MIT’s Center for Cancer Research is not much to look at. It’s part of the large nondescript complex on Ames Street where buildings E17 and E18 begin and end with no clear delineation. The glass door of the center’s main entrance is as unremarkable as its basic brick facade. The lobby–which isn’t really a lobby at all but a narrow elevator bay with a set of stairs that lead to the reception area–has the feng shui of a utility closet. The windows leak when it rains and the place is overcrowded. In fact, only 13 of the center’s 33 members have offices in the building. The rest are scattered across campus.
But remarkable things happen here. Since the facility opened in 1974 under the direction of biology professor and Nobel laureate Salvador Luria, it has become a seat of cutting-edge research in molecular biology, genetics, cell biology, and immunology. Here, scientists have helped dispel early views about what triggers cancer; they’ve shone a light on how cells work; they’ve uncovered molecules now used in cancer-fighting drugs; they’ve discovered disease-causing genes; and they’ve developed new tools for cloning cells and sophisticated models for testing gene function. And yet people still seem puzzled when center director Tyler Jacks talks about cancer research at MIT. “We often get blank looks [because] they don’t understand we do biology at all, let alone disease-oriented research, let alone cancer research.”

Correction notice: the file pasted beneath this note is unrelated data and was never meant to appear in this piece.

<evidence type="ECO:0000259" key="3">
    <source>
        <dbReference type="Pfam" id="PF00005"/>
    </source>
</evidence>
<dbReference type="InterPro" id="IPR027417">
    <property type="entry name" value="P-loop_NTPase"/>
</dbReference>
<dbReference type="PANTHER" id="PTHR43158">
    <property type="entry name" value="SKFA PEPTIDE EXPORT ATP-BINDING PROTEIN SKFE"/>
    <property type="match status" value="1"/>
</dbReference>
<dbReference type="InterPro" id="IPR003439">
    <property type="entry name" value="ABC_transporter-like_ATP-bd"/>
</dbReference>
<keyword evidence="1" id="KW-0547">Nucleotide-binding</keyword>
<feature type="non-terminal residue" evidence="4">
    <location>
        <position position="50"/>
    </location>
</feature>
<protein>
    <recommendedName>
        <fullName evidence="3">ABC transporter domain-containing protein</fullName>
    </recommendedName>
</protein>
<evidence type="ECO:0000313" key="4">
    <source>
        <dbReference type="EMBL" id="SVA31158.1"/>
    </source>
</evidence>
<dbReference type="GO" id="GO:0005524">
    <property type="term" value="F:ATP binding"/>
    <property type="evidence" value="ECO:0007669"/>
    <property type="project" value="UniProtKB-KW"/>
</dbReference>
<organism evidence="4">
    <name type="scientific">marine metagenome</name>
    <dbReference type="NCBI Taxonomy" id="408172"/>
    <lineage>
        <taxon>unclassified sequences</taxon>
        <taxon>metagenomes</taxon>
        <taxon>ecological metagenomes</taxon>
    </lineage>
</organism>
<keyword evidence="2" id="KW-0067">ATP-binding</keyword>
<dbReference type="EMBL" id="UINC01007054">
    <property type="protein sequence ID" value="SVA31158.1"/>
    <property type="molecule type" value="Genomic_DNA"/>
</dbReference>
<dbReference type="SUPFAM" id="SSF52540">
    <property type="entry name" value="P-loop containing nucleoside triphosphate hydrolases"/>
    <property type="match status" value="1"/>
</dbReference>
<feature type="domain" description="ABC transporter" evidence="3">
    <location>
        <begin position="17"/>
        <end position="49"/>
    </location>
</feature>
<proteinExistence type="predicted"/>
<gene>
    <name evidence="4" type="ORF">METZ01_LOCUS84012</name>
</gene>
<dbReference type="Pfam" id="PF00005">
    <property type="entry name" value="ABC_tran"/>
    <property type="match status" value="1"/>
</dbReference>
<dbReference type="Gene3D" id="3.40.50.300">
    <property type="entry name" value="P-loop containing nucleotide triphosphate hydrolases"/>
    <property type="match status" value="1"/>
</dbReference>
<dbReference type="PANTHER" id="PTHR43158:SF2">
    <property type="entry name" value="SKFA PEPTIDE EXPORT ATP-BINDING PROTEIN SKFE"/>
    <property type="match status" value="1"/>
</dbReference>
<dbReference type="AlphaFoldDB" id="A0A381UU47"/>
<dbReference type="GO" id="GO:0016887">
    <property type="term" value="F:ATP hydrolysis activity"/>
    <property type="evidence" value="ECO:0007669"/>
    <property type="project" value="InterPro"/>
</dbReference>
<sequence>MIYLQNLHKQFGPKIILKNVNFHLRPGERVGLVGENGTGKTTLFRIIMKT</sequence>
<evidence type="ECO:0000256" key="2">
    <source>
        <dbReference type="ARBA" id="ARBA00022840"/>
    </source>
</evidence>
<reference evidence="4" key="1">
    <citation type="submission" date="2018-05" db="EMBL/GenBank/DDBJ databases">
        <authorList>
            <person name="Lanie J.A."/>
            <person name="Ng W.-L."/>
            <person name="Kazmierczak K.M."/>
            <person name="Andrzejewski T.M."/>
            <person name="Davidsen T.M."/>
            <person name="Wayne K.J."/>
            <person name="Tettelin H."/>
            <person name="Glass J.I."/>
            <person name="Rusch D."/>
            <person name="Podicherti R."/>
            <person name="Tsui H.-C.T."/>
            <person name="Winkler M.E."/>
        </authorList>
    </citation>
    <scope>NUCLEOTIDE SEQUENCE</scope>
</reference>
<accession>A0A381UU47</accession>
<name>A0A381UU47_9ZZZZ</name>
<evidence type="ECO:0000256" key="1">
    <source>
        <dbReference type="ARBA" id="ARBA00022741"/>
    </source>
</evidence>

The nondescript building may be partially to blame, but more likely than not, people overlook the center because it does not treat patients or conduct clinical trials. Instead, it is one of eight centers nationwide designated by the National Cancer Institute (NCI) to do basic cancer research. Over the last 30 years, that research has evolved from the investigation of cells’ molecular components in isolation to the consideration of how those components operate as a system. That broadening of perspective has required, among other things, biological models that imitate cancer growth in living tissue, collaborations that draw on fields outside of biology, and close examinations of the chemical circuitry underlying it all. The researchers at the MIT center are by no means the only ones subjecting the disease to such scrutiny. But, says Dinah Singer, director of the division of cancer biology at NCI, “they have taken a leadership role in this area.” The center’s strengths, Singer notes, are its faculty, the breadth of their expertise, and the level of their interaction with the rest of the university, which puts them in a position to take enormous strides in developing new forms of biotechnology. A sampling of some of the center’s latest research and cross-disciplinary initiatives reflects its progress and points to the path it will follow in its fight against cancer.